Maria’s Island

posted in: Australia, Nature | 3

Maria’s Island served many roles since the 1800s, notably as a whaler camp and a penal settlement in which the Irish nationalist leader William Smith O’Brien was incarcerated. It is now a tourist area with camping sites and beautiful walks. The island can be accessed by ferry from Triabunna and it has no cars, shops or anything of the like. Visitors must be entirely self-sufficient.
Landscapes on treks

 (A wild wallaby)

 



It is now home to many endangered birds and animals, including as of recently (November 2012) Tasmanian devils. The Island is looked after by rangers. Among the staff is a Discovery Ranger, charged of leading activities to educate the population about different subjects. I was lucky enough to attend an activity on birds and the means by which the general population can help protect them. An example of measure would be to ensure that dogs are kept on a leash when on the beach, to avoid disturbing nesting grounds.
Birds
(When I was on Maria’s Island, many of these birds were washing up on shores inexplicably. Rangers were working intensively to figure out the cause of death and put a stop to it.)
 
 
The Discovery Ranger loved her work so much, she made me envious. You should have seen her when she started talking about albatrosses!  
But in the end, I am left with one main question: Was it wise to introduce Tasmanian devils to an area filled with endangered birds? The Discovery Ranger assures that populations are being monitored and that there has been no impact so far… But one can’t help be worry about long term repercussions of this initiative, even if there is strong reasons to maintain “insurance” populations.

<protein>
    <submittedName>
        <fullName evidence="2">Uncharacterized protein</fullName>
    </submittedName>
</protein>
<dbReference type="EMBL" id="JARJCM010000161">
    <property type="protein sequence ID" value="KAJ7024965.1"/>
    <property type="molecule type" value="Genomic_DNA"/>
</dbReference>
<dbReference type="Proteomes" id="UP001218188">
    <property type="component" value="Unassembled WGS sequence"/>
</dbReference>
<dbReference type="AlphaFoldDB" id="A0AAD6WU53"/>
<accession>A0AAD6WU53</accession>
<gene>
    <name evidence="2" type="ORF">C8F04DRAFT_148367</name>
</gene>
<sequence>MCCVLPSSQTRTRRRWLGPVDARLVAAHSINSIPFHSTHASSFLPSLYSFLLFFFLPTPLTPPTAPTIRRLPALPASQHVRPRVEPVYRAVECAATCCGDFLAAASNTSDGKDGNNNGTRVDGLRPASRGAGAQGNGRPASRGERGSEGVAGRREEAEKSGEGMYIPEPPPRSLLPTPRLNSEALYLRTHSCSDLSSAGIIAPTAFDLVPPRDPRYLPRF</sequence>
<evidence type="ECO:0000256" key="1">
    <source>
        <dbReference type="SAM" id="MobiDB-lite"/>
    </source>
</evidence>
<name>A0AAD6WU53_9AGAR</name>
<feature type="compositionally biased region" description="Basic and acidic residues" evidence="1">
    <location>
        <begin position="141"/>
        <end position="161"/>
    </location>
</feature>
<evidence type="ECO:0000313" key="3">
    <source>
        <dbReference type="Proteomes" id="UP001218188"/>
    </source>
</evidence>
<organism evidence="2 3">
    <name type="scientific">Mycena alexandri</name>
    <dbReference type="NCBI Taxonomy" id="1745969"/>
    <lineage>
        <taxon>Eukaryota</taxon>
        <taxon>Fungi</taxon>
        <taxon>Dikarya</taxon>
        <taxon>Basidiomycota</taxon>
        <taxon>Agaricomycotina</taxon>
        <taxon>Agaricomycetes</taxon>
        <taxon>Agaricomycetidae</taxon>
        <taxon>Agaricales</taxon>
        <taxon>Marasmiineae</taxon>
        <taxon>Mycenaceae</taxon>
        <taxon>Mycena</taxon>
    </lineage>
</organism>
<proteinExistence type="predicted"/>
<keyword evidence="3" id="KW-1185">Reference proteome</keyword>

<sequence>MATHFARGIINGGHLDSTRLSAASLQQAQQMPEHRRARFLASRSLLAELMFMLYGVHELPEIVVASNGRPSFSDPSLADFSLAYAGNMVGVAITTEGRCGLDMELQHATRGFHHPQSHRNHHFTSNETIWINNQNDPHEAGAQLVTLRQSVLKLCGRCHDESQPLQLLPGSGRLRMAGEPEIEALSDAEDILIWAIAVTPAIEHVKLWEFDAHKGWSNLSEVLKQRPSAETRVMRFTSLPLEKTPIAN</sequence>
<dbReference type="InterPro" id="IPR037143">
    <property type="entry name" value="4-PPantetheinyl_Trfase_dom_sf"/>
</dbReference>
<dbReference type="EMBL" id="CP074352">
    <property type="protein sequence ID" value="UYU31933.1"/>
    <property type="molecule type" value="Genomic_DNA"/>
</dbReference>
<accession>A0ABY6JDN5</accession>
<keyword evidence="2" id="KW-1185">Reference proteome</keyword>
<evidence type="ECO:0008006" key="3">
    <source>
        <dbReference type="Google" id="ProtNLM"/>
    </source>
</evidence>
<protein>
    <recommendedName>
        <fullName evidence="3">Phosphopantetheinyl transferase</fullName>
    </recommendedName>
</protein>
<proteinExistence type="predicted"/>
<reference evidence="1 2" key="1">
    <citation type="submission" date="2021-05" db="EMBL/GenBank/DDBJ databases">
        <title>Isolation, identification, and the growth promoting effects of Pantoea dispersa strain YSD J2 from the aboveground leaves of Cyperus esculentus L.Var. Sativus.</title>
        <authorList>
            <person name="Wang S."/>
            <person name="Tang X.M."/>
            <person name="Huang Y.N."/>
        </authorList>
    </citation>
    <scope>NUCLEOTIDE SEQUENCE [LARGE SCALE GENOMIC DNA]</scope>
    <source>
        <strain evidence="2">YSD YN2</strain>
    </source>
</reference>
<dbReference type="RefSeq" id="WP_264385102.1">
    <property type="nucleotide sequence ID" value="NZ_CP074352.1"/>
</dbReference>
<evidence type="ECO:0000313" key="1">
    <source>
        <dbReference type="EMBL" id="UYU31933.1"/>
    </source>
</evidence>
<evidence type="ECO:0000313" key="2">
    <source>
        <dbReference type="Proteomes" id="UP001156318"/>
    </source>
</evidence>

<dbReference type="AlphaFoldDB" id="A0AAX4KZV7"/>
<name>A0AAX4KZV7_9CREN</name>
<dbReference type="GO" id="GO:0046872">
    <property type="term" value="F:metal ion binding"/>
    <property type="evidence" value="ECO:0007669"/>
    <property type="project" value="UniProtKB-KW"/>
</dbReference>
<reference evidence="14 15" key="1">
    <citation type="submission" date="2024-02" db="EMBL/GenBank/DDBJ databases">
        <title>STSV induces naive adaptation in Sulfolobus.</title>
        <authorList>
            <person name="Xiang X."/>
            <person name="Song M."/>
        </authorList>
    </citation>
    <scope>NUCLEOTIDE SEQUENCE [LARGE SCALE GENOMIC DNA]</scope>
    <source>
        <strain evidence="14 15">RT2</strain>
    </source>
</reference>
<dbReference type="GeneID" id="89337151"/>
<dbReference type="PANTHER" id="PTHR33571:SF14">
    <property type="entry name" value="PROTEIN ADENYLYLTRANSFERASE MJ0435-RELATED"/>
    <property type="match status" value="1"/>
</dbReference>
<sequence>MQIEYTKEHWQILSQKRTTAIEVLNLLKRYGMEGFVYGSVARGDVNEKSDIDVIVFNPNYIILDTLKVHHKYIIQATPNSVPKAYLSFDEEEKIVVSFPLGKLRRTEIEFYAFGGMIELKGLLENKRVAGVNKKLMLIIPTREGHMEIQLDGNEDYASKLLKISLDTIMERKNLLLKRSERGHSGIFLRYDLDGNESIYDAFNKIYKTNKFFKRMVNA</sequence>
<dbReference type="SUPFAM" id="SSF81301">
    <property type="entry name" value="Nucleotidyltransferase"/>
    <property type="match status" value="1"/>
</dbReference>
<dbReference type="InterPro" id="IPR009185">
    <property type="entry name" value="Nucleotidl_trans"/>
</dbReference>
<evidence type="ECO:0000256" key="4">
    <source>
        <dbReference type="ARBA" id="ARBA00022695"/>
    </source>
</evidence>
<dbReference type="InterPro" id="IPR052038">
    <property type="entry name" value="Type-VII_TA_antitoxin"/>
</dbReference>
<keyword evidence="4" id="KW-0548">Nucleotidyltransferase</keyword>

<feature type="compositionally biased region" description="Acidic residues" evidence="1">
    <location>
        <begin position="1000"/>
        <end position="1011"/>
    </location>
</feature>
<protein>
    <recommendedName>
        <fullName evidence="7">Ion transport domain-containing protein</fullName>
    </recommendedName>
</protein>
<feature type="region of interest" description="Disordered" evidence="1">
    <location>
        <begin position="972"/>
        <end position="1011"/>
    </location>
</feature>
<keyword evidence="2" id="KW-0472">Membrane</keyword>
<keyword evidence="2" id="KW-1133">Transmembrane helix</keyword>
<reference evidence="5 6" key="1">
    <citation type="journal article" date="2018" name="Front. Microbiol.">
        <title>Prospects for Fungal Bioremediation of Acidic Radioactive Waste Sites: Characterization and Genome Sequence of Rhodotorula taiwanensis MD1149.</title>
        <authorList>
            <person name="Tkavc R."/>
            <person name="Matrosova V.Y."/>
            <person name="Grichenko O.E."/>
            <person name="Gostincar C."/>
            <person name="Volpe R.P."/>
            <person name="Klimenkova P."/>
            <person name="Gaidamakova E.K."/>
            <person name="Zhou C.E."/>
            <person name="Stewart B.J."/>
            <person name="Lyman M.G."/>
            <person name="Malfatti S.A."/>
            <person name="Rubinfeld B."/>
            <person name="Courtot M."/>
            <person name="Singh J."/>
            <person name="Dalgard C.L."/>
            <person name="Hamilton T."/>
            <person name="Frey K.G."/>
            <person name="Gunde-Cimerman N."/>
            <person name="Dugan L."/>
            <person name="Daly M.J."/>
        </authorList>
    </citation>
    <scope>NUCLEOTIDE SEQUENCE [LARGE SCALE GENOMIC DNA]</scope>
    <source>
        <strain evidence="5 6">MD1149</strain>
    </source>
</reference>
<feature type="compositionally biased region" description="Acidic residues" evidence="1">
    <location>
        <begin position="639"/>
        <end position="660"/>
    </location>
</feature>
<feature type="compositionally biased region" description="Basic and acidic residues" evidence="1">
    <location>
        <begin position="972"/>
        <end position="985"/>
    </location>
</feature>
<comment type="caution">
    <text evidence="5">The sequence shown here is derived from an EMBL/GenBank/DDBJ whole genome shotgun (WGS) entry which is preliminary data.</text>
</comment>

Bones of a whale that washed up on the shore, they are now exposed all year long.

3 Responses

  1. Beautiful, just plain beautiful…

  2. J’avoue – y’a une certaine logique douteuse à demander aux gens de mettre leurs chiens en laisse, mais d’introduire des diables de Tasmanie.. à moins qu’ils soient vraiment moins ‘aggressifs’ que je pense qu’ils le sont? Ou bien encore, est-ce qu’il les nourrissent..?

  3. Ils ne sont pas moins aggressifs à ce que j’ai compris… Et ils ne les nourrissent pas non plus. L’île sert de zone de quarantaine uniquement, ils ne veulent pas risquer de les apprivoiser. Supposément, leurs caméras ont capté un incident lors duquel des diables se sont approchés d’oies d’Autriche (je crois qu’elles se nomment ainsi). Les oies se sont regroupées selon une formation défensive et les diables ne les ont pas attaquées. Sauf que la ranger a avoué que cela représentait un certain risque.

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